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Complete Virtual Mail Server

Getting Started

Basic Mail Setup

Enhanced Mail Services

Anti-Spam Configuration

Anti-Virus Configuration

Log Analyzer

Wrapping it Up

  • Final Changes and Troubleshooting

Wrap Up

Ok, you're all set, edit /etc/postfix/ and turn off verbose mode for production use. You'll probably also want to add the services to your startup routine to make sure everything comes back up on a reboot. Make sure to add all the services you're using - apache, postgresql, saslauthd, postfix, courier-imapd, courier-imapd-ssl, courier-pop3d, and courier-pop3d-ssl are all up to your decision on what access you want to provide. I generally only have the SSL services enabled.

Code: Autostarting Services
# postfix reload
# rc-update add $service default

Code: /etc/postfix/
#nano /etc/postfix/

# service type  private unpriv  chroot  wakeup  maxproc command + args
#               (yes)   (yes)   (yes)   (never) (50)
smtp      inet  n       -       n       -       -       smtpd -v

// Just remove the "-v" after the smtpd in the above line


Troubleshooting: This is a short troubleshooting guide for the set up we've detailed how to install here. It is not exhaustive, but meant as a place to get you started in figuring out problems. With a complicated setup such as this, it's imperative that you narrow down the problem to the particular component that is malfunctioning. In general I do that by following a few steps. Start from the base of the system and work your way up, ruling out components that work along the way until you discover which component is having the problem.

Step 1: Check your config files. Typos are killers, especially when dealing with authentication systems. Scan your config's and mailsql database for typo's. You can debug all you want, but if you're not passing the right information back and forth to your mail system, it's not going to work. If you make a change to a config file for a service, make sure you restart that service so that the config change gets picked up.

Code: Restarting Services
# /etc/init.d/service restart

Step 2: Are all the necessary services actually running? If it's not running, start it up. It's awful hard to debug a service that isn't running. Sometimes a service will act like it's started but still not function. Sometimes, when a bad config is used, or a bad transmission comes into a mail component, the service will hang and keep the port from being used by another process. Sometimes you can detect this with netstat. Or, if you've been at it awhile, just take a break and reboot your box in the meantime. That will clear out any hung services. Then you can come back fresh and try it again.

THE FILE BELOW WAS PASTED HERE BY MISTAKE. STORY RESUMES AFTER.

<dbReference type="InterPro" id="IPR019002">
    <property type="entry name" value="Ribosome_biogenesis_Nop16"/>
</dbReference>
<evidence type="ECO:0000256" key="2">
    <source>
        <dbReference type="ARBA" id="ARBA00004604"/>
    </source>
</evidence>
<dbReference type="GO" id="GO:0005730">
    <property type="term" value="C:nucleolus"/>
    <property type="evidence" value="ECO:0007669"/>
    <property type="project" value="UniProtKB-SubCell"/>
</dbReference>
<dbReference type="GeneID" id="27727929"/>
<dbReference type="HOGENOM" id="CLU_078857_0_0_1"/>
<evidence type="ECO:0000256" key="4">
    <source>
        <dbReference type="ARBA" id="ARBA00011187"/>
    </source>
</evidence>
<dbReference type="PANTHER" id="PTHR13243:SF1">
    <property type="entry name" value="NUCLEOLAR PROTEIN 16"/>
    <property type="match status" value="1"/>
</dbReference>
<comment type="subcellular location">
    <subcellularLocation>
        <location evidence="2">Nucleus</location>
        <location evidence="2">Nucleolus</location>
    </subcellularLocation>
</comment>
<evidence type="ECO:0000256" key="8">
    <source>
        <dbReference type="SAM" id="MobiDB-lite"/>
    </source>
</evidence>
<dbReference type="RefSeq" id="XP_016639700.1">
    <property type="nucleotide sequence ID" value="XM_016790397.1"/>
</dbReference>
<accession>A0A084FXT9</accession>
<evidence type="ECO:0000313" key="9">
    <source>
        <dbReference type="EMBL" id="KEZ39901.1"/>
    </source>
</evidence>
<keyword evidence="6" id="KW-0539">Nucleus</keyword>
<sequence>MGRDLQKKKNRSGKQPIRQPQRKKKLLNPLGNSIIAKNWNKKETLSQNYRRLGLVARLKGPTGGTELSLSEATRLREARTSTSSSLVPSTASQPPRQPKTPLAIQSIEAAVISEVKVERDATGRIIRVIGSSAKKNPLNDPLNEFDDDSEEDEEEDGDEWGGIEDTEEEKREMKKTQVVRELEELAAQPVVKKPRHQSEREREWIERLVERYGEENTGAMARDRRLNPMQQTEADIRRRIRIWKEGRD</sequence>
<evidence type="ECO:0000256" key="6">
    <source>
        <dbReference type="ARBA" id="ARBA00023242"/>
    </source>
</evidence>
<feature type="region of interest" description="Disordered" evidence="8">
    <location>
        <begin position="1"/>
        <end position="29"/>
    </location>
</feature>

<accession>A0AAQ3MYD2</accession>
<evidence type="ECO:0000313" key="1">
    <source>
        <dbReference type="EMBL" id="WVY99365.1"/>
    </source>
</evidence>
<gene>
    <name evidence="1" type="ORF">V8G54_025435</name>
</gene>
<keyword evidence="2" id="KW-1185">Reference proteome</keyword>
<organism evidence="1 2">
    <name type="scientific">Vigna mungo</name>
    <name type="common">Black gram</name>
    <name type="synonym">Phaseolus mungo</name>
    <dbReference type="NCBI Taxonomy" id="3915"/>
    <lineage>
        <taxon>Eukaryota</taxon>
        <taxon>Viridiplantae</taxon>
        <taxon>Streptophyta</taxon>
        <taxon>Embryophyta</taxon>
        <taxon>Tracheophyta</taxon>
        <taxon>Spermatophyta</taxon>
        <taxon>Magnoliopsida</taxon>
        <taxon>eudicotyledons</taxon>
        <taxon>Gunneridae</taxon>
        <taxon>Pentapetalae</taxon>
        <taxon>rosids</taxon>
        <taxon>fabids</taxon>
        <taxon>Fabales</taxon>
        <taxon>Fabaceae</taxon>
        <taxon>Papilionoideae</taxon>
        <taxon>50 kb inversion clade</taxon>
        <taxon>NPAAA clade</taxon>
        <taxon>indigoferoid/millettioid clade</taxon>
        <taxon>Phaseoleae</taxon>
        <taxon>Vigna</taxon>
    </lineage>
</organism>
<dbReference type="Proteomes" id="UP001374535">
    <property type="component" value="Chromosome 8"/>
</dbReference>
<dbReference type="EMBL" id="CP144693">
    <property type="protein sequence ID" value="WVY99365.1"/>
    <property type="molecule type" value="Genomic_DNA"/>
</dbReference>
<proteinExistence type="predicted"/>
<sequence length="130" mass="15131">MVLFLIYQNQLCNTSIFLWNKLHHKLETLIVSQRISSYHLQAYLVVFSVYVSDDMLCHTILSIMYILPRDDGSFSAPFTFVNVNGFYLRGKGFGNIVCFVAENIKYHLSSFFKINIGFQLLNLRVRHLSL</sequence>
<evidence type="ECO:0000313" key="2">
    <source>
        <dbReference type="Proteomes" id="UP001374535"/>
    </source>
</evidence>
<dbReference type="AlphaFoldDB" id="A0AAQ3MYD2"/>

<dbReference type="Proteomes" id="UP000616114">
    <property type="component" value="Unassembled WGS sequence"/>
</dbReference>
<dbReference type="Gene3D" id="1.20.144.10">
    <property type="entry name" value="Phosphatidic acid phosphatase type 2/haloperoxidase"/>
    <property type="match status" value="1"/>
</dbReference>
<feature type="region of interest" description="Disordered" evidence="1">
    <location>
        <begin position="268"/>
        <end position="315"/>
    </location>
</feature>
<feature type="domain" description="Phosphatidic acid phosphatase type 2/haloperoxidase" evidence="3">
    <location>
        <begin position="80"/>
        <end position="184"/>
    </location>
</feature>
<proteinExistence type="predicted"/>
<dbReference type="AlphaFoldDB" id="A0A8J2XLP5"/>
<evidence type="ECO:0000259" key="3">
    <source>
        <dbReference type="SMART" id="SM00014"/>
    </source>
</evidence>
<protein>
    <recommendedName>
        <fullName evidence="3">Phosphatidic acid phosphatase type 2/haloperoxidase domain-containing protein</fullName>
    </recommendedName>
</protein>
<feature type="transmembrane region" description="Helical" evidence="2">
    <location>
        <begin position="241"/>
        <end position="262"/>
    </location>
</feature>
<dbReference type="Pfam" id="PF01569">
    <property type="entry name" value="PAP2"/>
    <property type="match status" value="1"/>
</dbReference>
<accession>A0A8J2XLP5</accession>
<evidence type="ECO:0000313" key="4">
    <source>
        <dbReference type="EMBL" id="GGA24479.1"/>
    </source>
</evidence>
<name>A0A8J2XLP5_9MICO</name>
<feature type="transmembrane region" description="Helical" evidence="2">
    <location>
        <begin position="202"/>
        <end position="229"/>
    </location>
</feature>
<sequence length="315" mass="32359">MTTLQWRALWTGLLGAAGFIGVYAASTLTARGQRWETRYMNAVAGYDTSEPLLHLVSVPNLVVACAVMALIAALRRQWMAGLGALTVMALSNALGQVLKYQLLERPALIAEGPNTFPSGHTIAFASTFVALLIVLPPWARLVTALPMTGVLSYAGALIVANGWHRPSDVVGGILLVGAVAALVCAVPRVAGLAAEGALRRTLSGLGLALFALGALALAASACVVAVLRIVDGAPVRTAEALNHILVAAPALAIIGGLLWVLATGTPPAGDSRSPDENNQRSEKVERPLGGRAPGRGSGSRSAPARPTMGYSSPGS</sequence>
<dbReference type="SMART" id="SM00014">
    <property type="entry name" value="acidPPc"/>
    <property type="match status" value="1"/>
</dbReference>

Code: Checking Services
# /etc/init.d/$service status
# netstat -a | grep $service (or $port)

Step 3: Are all the service using the current config's? If you've recently made a change to a config file, restart that service to make sure it's using the current version. Some of the components will dump their current config's to you, like postfix.

Code: Checking Config
# apachectl fullstatus (needs lynx installed)
# apachectl configtest (checks config sanity)
# postconf -n (will tell you exactly what param's postfix is using)
# /etc/init.d/$service restart

Step 4: Check the logs. Repeat after me, logs are my friend. My next troubleshooting stop is always the logs. Sometimes it's helpful to try a failed operation again then check the logs so that the error message is right at the bottom (or top depending on your logger) instead of buried in there somewhere. See if there is any information in your log that can help you diagnose the problem, or at the very least, figure out which component is having the problem.

Code: Checking Error Logs
# kill -USR1 `ps -C metalog -o pid=`(to turn off metalog buffering)
# nano -w /var/log/mail/current
# cat /var/log/mysql/mysql.log
# tail /var/log/apache/error_log

You may also find the debug_peer parameters in helpful. Setting these will increase log output over just verbose mode.

Code: Adding Debug Support
# nano -w /etc/postfix/
debug_peer_level = 5
debug_peer_list = $
// Uncomment one of the suggested debugger
// commands as well.

Step 5: Talk to the service itself. SMTP, IMAP, and POP3 all respond to telnet sessions. As we've seen earlier when we verified postfix's config. Sometimes it's helpful to open a telnet session to the service itself and see what's happening.

Code: Testing with Telnet
# telnet localhost $port
// SMTP is 25, IMAP is 143, POP3 is 110. You should receive at least an OK string,
// letting you know that the service is running and ready to respond to requests.

Connected to localhost.
Escape character is '^]'.
* OK Courier-IMAP ready. Copyright 1998-2002 Double Precision, Inc.

Step 6: Sometimes only the big guns will give you the information you need: strace. You should have this installed anyway. This is an invaluable tool for debugging software. You can start commands from the command line with strace and watch all the system calls as they happen. It often dumps a huge amount of information, so you'll either need to watch it real-time as you retry a failed transaction with the mail system, or dump the output to a file for review.

Code: Setting Trace
# emerge strace
# strace $command
# strace -p `ps -C $service -o pid=`

Step 7: Research Once you have the information, if you can diagnose and fix the problem, great! If not, you'll probably need to go digging on the net for information that will help you fix it. Here's a list of sites you can check to see if your error has already been resolved. There's also a really good howto on setting up smtp-auth which contains some great debugging ideas.

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Last modified: Sun, 18 May 2008 07:14:00 +0000 Hits: 8,602